biology SBI4U enzymes

advertisement
Page |1
Lesson Plan on Enzymes
This lesson plan demonstrates the use of research, writing, and learning skills in analysing concepts associated
with the topic of enzymes. We have provided all the necessary resources and links for the activity on the
Science Portal for Ontario Teachers (SPOT) website. You can use this activity in conjunction with the
downloadable student worksheet on that website.
Subject / Course: Biology / SBI4U
Grade Level: Grade 12
Big Idea: Biochemistry - Enzymes
Specific Ontario Curriculum Expectations Met:
 A1.1 formulate relevant scientific questions about observed relationships, ideas, problems, or issues,
make informed predictions, and/or formulate educated hypotheses to focus inquiries or research
 A1.3 identify and locate a variety of print and electronic sources that enable them to address research
topics fully and appropriately
 A1.8 synthesize, analyse, interpret, and evaluate qualitative and/or quantitative data to determine
whether the evidence supports or refutes the initial prediction or hypothesis and whether it is consistent
with scientific theory; identify sources of bias and/or error; and suggest improvements to the inquiry to
reduce the likelihood of error
 A1.9 analyse the information gathered from research sources for logic, accuracy, reliability, adequacy, and
bias
 B1.1 analyse technological applications related to enzyme activity in the food and pharmaceutical
industries (e.g., the production of dairy products; breadmaking; the use of enzymes to control reaction
rates in pharmaceuticals) [AI, C]
 B2.1 use appropriate terminology related to biochemistry, including, but not limited to: active and passive
transport, covalent and ionic bond, allosteric site, substrate, substrate-enzyme complex, and inhibition [C]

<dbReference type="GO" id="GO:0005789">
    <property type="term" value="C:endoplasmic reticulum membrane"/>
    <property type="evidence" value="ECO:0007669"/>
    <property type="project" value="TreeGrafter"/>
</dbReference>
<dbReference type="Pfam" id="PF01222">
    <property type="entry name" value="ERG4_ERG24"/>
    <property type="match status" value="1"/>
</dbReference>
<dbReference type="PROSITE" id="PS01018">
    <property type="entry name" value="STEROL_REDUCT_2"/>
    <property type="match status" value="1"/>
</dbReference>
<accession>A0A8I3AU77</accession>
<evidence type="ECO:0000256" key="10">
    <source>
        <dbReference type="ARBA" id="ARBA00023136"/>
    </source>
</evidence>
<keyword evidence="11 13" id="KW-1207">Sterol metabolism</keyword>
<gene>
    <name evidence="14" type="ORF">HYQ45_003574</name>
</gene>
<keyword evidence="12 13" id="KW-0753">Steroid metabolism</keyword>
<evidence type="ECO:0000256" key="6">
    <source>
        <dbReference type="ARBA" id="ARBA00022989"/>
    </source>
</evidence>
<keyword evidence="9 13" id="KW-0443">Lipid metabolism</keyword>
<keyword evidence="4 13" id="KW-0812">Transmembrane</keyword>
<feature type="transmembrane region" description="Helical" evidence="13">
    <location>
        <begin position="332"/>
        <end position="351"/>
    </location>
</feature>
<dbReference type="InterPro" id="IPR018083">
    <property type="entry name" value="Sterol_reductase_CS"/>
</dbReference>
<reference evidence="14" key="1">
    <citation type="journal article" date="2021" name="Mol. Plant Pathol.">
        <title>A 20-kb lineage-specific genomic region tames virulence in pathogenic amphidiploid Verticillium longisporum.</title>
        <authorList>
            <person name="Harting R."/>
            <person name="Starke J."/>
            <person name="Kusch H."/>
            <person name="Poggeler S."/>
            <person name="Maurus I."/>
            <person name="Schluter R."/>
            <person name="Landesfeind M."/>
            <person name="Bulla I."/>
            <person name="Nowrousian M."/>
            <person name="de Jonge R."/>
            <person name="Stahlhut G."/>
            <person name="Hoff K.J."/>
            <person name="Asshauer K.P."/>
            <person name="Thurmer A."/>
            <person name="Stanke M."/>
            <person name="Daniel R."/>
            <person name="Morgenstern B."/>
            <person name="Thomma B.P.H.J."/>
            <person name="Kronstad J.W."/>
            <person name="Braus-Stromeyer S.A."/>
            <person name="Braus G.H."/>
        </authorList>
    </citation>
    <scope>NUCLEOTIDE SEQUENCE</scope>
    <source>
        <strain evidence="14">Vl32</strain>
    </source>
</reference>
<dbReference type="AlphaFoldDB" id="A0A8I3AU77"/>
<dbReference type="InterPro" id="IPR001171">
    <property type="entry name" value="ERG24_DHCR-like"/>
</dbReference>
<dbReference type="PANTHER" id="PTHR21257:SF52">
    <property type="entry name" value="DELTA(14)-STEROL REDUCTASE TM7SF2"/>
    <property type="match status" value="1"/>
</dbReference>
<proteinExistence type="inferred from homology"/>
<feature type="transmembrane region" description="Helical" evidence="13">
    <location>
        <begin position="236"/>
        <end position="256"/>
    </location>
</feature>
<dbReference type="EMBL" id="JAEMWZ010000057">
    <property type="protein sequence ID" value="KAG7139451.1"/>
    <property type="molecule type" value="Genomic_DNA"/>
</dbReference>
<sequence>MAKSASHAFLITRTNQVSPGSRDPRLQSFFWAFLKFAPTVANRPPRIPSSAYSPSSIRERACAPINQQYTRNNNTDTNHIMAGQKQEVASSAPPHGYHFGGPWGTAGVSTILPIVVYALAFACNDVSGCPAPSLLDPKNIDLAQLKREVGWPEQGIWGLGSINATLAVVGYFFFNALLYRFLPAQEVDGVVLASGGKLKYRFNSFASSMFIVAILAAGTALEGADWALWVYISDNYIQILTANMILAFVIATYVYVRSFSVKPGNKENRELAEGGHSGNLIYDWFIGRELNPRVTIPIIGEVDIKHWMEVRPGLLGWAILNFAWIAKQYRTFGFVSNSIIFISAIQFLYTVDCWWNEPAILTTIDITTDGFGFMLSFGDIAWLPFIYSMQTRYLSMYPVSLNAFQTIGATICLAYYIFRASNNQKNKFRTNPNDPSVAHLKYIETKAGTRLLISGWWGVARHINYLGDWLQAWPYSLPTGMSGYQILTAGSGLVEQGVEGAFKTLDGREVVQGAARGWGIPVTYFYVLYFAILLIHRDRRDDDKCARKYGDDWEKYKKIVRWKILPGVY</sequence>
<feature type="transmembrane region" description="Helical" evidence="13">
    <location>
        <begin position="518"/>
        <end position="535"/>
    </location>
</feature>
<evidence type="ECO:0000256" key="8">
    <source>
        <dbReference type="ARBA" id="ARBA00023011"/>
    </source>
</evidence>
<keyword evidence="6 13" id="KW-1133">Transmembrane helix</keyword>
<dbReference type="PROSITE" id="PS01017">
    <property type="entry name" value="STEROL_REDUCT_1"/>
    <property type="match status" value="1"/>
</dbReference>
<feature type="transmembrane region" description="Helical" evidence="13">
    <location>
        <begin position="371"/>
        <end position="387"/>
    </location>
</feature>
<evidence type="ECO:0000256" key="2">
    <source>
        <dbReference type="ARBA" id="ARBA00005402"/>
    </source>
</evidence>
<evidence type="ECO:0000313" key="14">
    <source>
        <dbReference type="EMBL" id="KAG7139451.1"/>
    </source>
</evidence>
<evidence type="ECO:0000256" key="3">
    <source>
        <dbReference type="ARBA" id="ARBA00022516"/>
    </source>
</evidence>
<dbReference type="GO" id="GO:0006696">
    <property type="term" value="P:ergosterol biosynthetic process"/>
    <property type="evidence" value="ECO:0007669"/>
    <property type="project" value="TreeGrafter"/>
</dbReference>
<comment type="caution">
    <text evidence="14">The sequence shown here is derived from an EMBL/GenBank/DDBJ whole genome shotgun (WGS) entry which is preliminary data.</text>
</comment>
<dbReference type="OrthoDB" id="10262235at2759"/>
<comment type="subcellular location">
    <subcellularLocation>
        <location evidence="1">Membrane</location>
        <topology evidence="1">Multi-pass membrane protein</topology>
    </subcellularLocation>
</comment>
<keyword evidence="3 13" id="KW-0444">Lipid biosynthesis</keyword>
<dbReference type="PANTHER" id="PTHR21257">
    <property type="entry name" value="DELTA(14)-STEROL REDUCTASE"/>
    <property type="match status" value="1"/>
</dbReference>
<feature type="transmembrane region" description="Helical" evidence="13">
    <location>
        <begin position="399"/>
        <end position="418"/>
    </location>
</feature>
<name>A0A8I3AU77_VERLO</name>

 B3.4 describe the chemical structures and mechanisms of various enzymes
 B3.5 identify and describe one of the four main types of biochemical reactions (hydrolysis)
Purpose:
The purpose of this lesson is to provide students with an opportunity to develop and practice research,
learning, and writing skills that will be required for them to make a successful transition from high school to
post-secondary education.
Lesson Objectives:
By the end of this lesson, students will be able to
-locate a specific journal article by searching an online directory
-identify organizational strategies for and components of an original research article
-read and analyze effectively to identify a journal article’s main points
-paraphrase and summarize information from a journal article in their own words
Time Required:
1 hour of instruction time
Copyright University of Guelph 2013
Page |2
Background Information (for teachers):
 Periodical: a publication that is issued at regular intervals; the term can be used to refer to scholarly
journals, trade journals, popular magazines, newspapers, etc.
 Scholarly journals may also be referred to as academic, peer-reviewed, or refereed journals.
 Peer-reviewed (or refereed) journals refer to scholarly journals that require a submitted article to be
reviewed by several other experts or academics (peers) in the same subject area before being published.
 Two main types of articles are found in scholarly journals:
o original research articles (or primary research articles; these publish the methods and results for
the authors’ own research)
o review articles (these publish results gathered from a number of studies and contain no original
research by the authors)